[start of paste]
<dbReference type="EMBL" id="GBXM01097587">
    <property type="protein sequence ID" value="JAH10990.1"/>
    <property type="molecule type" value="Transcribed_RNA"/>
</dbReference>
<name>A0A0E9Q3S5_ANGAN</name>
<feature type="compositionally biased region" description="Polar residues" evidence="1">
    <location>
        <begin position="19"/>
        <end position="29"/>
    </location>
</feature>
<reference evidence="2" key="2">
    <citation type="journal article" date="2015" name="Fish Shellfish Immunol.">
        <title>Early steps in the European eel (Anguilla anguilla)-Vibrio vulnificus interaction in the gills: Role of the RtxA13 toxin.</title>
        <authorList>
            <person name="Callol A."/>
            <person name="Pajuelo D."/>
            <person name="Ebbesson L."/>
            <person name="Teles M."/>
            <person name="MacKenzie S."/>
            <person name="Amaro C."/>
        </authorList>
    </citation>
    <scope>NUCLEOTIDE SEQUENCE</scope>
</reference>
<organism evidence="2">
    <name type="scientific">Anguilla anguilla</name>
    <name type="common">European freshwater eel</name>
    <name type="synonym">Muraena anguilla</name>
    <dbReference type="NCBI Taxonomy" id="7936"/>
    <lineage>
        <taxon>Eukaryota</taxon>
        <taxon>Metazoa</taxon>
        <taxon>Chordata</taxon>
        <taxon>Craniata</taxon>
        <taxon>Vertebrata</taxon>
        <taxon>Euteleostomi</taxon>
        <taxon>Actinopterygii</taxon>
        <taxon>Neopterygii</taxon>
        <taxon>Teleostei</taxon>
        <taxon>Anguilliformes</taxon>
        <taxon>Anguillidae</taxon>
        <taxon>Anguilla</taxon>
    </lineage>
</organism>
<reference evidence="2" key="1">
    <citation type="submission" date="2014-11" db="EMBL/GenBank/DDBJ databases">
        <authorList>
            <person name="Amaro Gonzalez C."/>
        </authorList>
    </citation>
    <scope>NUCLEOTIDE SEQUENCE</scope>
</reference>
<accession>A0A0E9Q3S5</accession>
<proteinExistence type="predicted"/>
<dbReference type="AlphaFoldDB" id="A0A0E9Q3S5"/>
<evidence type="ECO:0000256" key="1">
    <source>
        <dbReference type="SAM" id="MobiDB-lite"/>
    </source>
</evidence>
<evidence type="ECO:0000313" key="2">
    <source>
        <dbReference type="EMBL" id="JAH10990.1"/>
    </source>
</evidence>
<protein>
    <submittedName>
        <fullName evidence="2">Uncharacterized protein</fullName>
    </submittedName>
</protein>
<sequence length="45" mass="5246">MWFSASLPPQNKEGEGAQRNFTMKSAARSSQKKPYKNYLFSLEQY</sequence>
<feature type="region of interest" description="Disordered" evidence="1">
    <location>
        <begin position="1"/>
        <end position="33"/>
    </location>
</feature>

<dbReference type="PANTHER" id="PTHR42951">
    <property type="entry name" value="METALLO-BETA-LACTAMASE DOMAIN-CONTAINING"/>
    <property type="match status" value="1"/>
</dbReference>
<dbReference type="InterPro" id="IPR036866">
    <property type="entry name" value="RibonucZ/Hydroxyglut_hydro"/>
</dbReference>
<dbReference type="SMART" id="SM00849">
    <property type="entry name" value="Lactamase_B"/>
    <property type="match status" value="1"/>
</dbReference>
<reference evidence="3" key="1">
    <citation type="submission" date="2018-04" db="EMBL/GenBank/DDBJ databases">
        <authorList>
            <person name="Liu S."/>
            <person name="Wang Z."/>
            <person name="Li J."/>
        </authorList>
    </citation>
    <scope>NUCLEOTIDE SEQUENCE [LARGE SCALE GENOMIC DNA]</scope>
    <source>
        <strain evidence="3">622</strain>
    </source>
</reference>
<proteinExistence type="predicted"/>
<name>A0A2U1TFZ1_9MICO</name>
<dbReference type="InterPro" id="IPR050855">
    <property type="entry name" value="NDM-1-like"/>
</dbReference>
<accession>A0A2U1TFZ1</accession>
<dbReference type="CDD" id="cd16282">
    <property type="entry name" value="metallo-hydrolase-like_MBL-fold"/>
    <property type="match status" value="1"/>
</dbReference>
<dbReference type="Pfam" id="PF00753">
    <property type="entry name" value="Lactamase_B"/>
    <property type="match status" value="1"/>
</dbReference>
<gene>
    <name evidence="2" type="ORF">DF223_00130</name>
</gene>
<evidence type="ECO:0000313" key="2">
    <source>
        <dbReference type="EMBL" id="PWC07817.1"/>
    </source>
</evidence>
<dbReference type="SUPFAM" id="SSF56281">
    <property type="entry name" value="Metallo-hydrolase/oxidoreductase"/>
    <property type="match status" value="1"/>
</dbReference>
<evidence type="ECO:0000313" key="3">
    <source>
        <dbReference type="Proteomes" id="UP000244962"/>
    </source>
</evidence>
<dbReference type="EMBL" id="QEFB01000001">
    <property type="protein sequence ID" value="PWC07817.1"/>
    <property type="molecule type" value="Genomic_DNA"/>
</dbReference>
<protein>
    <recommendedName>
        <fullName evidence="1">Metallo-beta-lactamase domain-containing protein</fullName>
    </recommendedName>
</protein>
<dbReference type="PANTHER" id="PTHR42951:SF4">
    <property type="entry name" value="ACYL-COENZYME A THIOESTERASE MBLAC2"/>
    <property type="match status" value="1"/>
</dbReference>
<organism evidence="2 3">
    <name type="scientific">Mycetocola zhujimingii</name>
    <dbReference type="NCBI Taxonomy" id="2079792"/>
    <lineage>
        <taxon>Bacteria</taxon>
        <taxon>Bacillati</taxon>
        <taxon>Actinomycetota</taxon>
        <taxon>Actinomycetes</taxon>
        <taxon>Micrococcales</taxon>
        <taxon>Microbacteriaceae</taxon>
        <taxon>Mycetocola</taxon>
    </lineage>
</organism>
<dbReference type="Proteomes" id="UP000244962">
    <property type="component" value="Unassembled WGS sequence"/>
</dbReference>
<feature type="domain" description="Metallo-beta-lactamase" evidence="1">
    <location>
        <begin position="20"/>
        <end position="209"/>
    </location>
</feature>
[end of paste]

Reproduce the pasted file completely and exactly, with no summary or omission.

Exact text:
<dbReference type="EMBL" id="GBXM01097587">
    <property type="protein sequence ID" value="JAH10990.1"/>
    <property type="molecule type" value="Transcribed_RNA"/>
</dbReference>
<name>A0A0E9Q3S5_ANGAN</name>
<feature type="compositionally biased region" description="Polar residues" evidence="1">
    <location>
        <begin position="19"/>
        <end position="29"/>
    </location>
</feature>
<reference evidence="2" key="2">
    <citation type="journal article" date="2015" name="Fish Shellfish Immunol.">
        <title>Early steps in the European eel (Anguilla anguilla)-Vibrio vulnificus interaction in the gills: Role of the RtxA13 toxin.</title>
        <authorList>
            <person name="Callol A."/>
            <person name="Pajuelo D."/>
            <person name="Ebbesson L."/>
            <person name="Teles M."/>
            <person name="MacKenzie S."/>
            <person name="Amaro C."/>
        </authorList>
    </citation>
    <scope>NUCLEOTIDE SEQUENCE</scope>
</reference>
<organism evidence="2">
    <name type="scientific">Anguilla anguilla</name>
    <name type="common">European freshwater eel</name>
    <name type="synonym">Muraena anguilla</name>
    <dbReference type="NCBI Taxonomy" id="7936"/>
    <lineage>
        <taxon>Eukaryota</taxon>
        <taxon>Metazoa</taxon>
        <taxon>Chordata</taxon>
        <taxon>Craniata</taxon>
        <taxon>Vertebrata</taxon>
        <taxon>Euteleostomi</taxon>
        <taxon>Actinopterygii</taxon>
        <taxon>Neopterygii</taxon>
        <taxon>Teleostei</taxon>
        <taxon>Anguilliformes</taxon>
        <taxon>Anguillidae</taxon>
        <taxon>Anguilla</taxon>
    </lineage>
</organism>
<reference evidence="2" key="1">
    <citation type="submission" date="2014-11" db="EMBL/GenBank/DDBJ databases">
        <authorList>
            <person name="Amaro Gonzalez C."/>
        </authorList>
    </citation>
    <scope>NUCLEOTIDE SEQUENCE</scope>
</reference>
<accession>A0A0E9Q3S5</accession>
<proteinExistence type="predicted"/>
<dbReference type="AlphaFoldDB" id="A0A0E9Q3S5"/>
<evidence type="ECO:0000256" key="1">
    <source>
        <dbReference type="SAM" id="MobiDB-lite"/>
    </source>
</evidence>
<evidence type="ECO:0000313" key="2">
    <source>
        <dbReference type="EMBL" id="JAH10990.1"/>
    </source>
</evidence>
<protein>
    <submittedName>
        <fullName evidence="2">Uncharacterized protein</fullName>
    </submittedName>
</protein>
<sequence length="45" mass="5246">MWFSASLPPQNKEGEGAQRNFTMKSAARSSQKKPYKNYLFSLEQY</sequence>
<feature type="region of interest" description="Disordered" evidence="1">
    <location>
        <begin position="1"/>
        <end position="33"/>
    </location>
</feature>

<dbReference type="PANTHER" id="PTHR42951">
    <property type="entry name" value="METALLO-BETA-LACTAMASE DOMAIN-CONTAINING"/>
    <property type="match status" value="1"/>
</dbReference>
<dbReference type="InterPro" id="IPR036866">
    <property type="entry name" value="RibonucZ/Hydroxyglut_hydro"/>
</dbReference>
<dbReference type="SMART" id="SM00849">
    <property type="entry name" value="Lactamase_B"/>
    <property type="match status" value="1"/>
</dbReference>
<reference evidence="3" key="1">
    <citation type="submission" date="2018-04" db="EMBL/GenBank/DDBJ databases">
        <authorList>
            <person name="Liu S."/>
            <person name="Wang Z."/>
            <person name="Li J."/>
        </authorList>
    </citation>
    <scope>NUCLEOTIDE SEQUENCE [LARGE SCALE GENOMIC DNA]</scope>
    <source>
        <strain evidence="3">622</strain>
    </source>
</reference>
<proteinExistence type="predicted"/>
<name>A0A2U1TFZ1_9MICO</name>
<dbReference type="InterPro" id="IPR050855">
    <property type="entry name" value="NDM-1-like"/>
</dbReference>
<accession>A0A2U1TFZ1</accession>
<dbReference type="CDD" id="cd16282">
    <property type="entry name" value="metallo-hydrolase-like_MBL-fold"/>
    <property type="match status" value="1"/>
</dbReference>
<dbReference type="Pfam" id="PF00753">
    <property type="entry name" value="Lactamase_B"/>
    <property type="match status" value="1"/>
</dbReference>
<gene>
    <name evidence="2" type="ORF">DF223_00130</name>
</gene>
<evidence type="ECO:0000313" key="2">
    <source>
        <dbReference type="EMBL" id="PWC07817.1"/>
    </source>
</evidence>
<dbReference type="SUPFAM" id="SSF56281">
    <property type="entry name" value="Metallo-hydrolase/oxidoreductase"/>
    <property type="match status" value="1"/>
</dbReference>
<evidence type="ECO:0000313" key="3">
    <source>
        <dbReference type="Proteomes" id="UP000244962"/>
    </source>
</evidence>
<dbReference type="EMBL" id="QEFB01000001">
    <property type="protein sequence ID" value="PWC07817.1"/>
    <property type="molecule type" value="Genomic_DNA"/>
</dbReference>
<protein>
    <recommendedName>
        <fullName evidence="1">Metallo-beta-lactamase domain-containing protein</fullName>
    </recommendedName>
</protein>
<dbReference type="PANTHER" id="PTHR42951:SF4">
    <property type="entry name" value="ACYL-COENZYME A THIOESTERASE MBLAC2"/>
    <property type="match status" value="1"/>
</dbReference>
<organism evidence="2 3">
    <name type="scientific">Mycetocola zhujimingii</name>
    <dbReference type="NCBI Taxonomy" id="2079792"/>
    <lineage>
        <taxon>Bacteria</taxon>
        <taxon>Bacillati</taxon>
        <taxon>Actinomycetota</taxon>
        <taxon>Actinomycetes</taxon>
        <taxon>Micrococcales</taxon>
        <taxon>Microbacteriaceae</taxon>
        <taxon>Mycetocola</taxon>
    </lineage>
</organism>
<dbReference type="Proteomes" id="UP000244962">
    <property type="component" value="Unassembled WGS sequence"/>
</dbReference>
<feature type="domain" description="Metallo-beta-lactamase" evidence="1">
    <location>
        <begin position="20"/>
        <end position="209"/>
    </location>
</feature>